Professor at UNO demonstrates the healing potential of art
OMAHA, Nebraska – The dedication of one guy to enhancing our understanding of Alzheimer’s disease. The artist’s father contributed to the project in ways he was unaware of.
Art can sometimes be its own form of therapy.
Everyone contributes their own experiences to art.
Mark Gilbert is the son of two artists who met in art school and raised him in Scotland. Some might argue that his career chose him.
“Each portrait attests to a connection.”
Over the course of more than two decades, he transformed patients into persons we could one day recognize in a gallery. Portraits of Care was his title.
In our lifetimes, we will all be patients and carers.
Compassion initially flowed through his pencil, transforming intimate experiences into social ones. His latest interest at the University of Nebraska-Omaha is dementia-afflicted individuals.
What does it mean to look out for one another?
Mark Gilbert requested permission to get to know them and share his findings with the public.
Here are Brian and Lindsey.
The effects of the sickness on the patient and on his or her caretakers, nurses, and social workers. Uncertainty encircles a world where end-of-life conversations are frequently avoided.
As this artist and current UNO professor worked with his subjects, his mother suffered a stroke due to Alzheimer’s and was given only days to live.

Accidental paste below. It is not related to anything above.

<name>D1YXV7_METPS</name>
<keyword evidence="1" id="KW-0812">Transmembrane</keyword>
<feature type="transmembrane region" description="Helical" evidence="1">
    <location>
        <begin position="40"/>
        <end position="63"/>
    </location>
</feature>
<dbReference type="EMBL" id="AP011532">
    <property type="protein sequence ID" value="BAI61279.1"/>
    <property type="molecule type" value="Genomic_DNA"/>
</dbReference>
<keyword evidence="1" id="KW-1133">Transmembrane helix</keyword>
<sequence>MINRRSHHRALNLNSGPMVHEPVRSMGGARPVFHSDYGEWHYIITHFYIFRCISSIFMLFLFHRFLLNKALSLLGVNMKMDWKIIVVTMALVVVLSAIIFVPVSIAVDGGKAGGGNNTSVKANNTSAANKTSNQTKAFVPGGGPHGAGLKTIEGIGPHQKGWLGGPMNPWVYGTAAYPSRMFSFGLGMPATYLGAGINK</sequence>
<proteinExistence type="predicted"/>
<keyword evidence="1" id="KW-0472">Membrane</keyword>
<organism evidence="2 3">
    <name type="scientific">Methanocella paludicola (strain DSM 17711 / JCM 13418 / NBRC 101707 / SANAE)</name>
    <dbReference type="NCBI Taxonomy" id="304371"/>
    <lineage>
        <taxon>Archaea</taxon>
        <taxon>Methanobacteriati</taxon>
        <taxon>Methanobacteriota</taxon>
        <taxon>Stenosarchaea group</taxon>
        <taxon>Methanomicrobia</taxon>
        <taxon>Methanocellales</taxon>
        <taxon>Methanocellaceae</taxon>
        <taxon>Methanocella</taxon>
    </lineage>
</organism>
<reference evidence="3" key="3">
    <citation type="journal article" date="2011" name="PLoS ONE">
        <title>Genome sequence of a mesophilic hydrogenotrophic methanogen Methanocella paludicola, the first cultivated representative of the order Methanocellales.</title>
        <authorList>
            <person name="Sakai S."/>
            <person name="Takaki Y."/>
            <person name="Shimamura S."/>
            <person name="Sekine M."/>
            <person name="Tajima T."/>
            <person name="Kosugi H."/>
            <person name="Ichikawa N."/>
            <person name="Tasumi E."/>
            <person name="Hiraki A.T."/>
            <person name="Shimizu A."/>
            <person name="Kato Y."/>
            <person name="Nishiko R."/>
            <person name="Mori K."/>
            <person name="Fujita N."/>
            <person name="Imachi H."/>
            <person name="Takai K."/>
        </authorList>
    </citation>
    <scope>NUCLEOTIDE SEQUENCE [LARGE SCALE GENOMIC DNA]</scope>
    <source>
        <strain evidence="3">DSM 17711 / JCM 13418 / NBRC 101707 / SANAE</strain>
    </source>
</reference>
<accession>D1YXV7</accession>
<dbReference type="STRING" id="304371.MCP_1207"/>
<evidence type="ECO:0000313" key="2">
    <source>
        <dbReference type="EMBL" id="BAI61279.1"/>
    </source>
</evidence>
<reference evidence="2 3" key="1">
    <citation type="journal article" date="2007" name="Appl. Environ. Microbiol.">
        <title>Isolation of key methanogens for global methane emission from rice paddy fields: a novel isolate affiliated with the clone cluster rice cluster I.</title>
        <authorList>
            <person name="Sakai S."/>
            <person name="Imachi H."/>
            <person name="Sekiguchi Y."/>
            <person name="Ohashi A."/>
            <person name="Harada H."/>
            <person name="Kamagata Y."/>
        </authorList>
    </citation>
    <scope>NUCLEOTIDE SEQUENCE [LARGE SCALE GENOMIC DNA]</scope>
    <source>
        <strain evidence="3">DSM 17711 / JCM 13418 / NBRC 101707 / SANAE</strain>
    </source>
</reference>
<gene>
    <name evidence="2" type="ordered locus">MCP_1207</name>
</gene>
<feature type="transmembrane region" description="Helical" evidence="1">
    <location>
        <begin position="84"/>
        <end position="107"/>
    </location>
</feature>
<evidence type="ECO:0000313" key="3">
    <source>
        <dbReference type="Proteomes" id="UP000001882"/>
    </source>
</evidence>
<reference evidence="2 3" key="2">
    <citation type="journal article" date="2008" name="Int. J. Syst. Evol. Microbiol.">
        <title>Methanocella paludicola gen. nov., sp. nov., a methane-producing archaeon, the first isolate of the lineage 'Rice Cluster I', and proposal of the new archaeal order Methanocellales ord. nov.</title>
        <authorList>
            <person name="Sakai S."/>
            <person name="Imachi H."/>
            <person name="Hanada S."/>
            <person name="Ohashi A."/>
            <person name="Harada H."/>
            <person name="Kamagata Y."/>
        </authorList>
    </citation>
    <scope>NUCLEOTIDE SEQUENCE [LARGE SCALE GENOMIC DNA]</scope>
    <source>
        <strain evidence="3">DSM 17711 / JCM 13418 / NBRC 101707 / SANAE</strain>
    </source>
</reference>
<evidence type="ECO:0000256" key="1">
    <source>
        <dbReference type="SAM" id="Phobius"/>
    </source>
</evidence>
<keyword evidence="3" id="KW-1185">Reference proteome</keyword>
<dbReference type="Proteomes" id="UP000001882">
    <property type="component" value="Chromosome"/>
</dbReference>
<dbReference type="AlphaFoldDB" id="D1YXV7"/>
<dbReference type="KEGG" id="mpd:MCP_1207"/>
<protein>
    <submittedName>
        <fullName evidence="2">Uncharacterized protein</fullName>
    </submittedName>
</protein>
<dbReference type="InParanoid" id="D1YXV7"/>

“He began by sketching her hands.”
His father sat at her bedside in vigil.
He stated that sketching allowed him to forget what was happening.
The act of drawing out of necessity.
He was able to describe his perceptions and emotions.
Mark Gilbert recognized that they, too, told a tale.
These drawings have taught me more than anything else I’ve done about the healing power of art. And as a son, I was able to visualize what transpired throughout that week. And for that I am quite thankful.”
That is the power of the display; what he sees may differ from what another person sees.
“For the first time, his art and mine overlapped.”
There is one certainty.
Drawings continue to play a role in my recovery journey.
Those who see the lives behind the glass are frequently prompted to consider their own experiences.
This exhibit’s release was delayed because of the pandemic. The majority of participants are Canadian.
Mark Gilbert, who currently teaches art at UNO, intends to exhibit the pictures there shortly.
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